The reason for the 90 degree elbow and the reason the el-cheapo adapters that places like Harbor Freight sell don't work very well is that the disposable cylinder should remain upright while filling.  This adapter, when screwed into the valve of an upside-down propane tank, hangs the disposable tank perfectly upright.

This adapter is OK for occasional use but it is clumsy to have to reach under the source tank to turn the valve on and off for each tank.  I address that problem with a slightly more complex adapter.

Here is a photo of the improved filler laying beside the simple one.

This adapter adds several inches of pipe and a ball valve.

The length of pipe serves two functions.  One, it located the disposable tank below the source tank so that it can be manipulated and seen easier.  Two, it adds some gravity head (pressure) to the liquid propane, making it flow faster into the disposable tank.

Even purchased from a high priced place like Ace Hardware, the total cost of parts is under $15.  Here is a list of parts:

  • Mr Heater #F276139 Soft Nose POL to 1/4"NPT adapter.
  • Mr Heater #F273754 disposable cylinder to 1/4"NPT adapter.
  • female 1/4"NPT elbow
  • 1/4" WOG (water oil gas) ball valve
  • 1/4NPT X 6" brass pipe nipple.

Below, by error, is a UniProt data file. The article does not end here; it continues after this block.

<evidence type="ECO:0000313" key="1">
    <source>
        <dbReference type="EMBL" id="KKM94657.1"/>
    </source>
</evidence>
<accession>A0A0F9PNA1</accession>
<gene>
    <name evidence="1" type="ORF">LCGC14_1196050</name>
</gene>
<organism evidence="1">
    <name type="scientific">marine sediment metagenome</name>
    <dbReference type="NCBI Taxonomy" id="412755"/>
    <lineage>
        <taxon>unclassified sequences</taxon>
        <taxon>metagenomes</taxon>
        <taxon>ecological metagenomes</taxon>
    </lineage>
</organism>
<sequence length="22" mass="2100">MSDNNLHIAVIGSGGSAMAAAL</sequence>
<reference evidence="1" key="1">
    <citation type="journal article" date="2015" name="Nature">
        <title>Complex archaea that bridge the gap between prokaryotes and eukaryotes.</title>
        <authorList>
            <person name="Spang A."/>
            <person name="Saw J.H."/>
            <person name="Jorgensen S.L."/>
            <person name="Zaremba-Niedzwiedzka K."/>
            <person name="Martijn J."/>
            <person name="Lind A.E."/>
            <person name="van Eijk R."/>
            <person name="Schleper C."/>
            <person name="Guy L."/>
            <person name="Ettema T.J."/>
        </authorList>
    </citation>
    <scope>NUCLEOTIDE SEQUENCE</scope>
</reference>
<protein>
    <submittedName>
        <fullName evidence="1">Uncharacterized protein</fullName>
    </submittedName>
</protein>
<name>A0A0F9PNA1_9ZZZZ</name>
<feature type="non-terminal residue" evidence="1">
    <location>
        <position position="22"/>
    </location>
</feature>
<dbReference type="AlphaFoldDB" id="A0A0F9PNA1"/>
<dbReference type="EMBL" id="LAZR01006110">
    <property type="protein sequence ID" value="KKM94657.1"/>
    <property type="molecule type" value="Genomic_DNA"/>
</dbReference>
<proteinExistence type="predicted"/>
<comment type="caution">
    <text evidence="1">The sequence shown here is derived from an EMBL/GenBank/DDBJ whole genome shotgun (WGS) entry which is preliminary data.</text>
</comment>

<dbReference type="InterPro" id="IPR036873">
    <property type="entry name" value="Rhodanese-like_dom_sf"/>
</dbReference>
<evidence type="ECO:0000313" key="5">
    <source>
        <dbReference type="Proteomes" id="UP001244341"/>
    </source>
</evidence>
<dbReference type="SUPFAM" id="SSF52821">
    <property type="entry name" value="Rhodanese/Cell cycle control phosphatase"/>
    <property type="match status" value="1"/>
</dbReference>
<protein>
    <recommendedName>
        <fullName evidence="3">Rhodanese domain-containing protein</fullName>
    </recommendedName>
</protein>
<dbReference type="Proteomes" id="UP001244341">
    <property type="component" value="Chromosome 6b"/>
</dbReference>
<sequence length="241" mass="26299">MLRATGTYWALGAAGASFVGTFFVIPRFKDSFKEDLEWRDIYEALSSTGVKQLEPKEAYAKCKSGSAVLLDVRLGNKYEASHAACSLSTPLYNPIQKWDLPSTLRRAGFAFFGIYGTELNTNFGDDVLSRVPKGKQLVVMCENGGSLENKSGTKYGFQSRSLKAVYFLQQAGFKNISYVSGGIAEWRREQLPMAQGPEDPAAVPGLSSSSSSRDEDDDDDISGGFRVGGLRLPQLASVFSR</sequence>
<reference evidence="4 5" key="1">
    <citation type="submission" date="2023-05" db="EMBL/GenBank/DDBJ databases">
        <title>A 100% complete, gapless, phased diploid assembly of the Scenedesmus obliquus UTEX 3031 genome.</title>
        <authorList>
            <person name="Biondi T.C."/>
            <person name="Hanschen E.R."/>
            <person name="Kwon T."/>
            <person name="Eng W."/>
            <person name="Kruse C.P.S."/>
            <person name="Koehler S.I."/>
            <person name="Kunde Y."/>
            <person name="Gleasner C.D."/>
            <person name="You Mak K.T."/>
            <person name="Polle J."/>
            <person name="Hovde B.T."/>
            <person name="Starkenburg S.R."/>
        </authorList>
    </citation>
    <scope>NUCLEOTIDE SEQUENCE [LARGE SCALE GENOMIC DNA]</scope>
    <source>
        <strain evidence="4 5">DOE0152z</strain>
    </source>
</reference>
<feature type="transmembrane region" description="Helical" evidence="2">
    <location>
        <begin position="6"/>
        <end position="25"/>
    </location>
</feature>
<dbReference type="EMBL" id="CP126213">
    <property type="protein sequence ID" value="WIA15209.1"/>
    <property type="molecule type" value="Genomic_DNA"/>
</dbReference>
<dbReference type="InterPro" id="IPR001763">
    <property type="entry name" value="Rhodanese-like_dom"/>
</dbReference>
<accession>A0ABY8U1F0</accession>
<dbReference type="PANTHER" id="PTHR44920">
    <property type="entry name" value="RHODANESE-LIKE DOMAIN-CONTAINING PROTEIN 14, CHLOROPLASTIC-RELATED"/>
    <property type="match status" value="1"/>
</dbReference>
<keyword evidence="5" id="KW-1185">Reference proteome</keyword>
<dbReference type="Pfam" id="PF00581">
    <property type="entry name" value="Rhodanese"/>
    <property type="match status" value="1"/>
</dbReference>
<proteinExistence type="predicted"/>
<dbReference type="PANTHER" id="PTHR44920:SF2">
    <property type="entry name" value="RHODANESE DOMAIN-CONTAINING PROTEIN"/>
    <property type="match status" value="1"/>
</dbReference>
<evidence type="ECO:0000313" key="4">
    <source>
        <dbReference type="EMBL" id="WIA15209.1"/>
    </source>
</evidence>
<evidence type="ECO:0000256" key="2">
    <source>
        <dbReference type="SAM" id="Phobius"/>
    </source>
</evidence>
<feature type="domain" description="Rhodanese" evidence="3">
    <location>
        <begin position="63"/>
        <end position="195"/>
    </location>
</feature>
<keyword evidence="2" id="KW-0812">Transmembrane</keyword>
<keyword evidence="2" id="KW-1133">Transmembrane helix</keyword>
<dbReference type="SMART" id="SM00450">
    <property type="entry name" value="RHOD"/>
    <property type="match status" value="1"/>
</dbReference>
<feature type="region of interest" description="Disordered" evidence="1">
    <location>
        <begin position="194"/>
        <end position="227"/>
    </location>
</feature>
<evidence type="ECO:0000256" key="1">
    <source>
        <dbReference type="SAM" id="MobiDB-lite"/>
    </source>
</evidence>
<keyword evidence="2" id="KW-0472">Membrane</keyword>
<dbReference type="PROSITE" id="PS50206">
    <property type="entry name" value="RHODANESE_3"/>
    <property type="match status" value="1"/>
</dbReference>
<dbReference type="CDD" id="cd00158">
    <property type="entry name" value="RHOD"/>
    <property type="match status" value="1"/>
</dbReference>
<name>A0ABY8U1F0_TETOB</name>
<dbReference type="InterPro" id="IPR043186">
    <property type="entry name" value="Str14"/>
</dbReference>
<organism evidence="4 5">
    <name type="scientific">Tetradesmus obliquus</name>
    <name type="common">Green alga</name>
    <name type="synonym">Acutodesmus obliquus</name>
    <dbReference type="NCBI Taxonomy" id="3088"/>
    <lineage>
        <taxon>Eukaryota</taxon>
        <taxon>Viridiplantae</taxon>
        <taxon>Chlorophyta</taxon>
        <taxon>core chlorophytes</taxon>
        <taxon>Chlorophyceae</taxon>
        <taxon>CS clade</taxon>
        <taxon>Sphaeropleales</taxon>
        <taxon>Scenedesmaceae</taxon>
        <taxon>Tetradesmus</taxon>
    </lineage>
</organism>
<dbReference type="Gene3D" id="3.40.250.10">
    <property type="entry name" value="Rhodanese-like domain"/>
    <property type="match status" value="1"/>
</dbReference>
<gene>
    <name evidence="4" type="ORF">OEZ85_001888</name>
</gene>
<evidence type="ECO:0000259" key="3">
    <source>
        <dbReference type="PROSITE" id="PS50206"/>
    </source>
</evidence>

• Epoxy.

You may substitute the Mr Heater ACME to 1/4NPT adapter that fits the OPD valve if you like.  I'd rather have an all-metal assembly since the POL fits the OPD valve too.

This is a photo of all the necessary parts.  Not shown is the epoxy.  I like to use the slow hardening (stronger) non-filled clear or translucent epoxy.   
I bake the assembly in the oven at 250 degrees for a couple of hours.  This speeds up the cure and makes the epoxy much stronger than when cured at room temperature.

Assembly is pretty obvious.  Apply the epoxy to the male thread and screw the joints together.  Pay attention to the direction of the ball valve.  If you point the handle the wrong way it will interfere with the disposable cylinder adapter.  Point the handle up.


I normally use a 20 lb grill tank as my source tank.  It's light enough to handle fairly easily.

If you're going to fill by weight, weigh each disposable tank and write down the weight.  This is the tare weight.  I usually write the tare weight on the side of the cylinder with a permanent marker.

Attach the adapter to the tank and then flip it over and set it on the edge of a support so that the disposable cylinder hangs below the support. 

Make sure the ball valve is closed.  Turn on the tank valve and crack the ball valve until liquid propane emits from the nozzle.

Attach the disposable tank.  It helps greatly to stick the disposable tank in the freezer for a bit.  This lowers the vapor pressure in the small tank and makes the propane flow faster.  It also helps to warm the source tank a bit.  Running hot water over the tank for a few minutes will do the job, as will wrapping it with heat tape.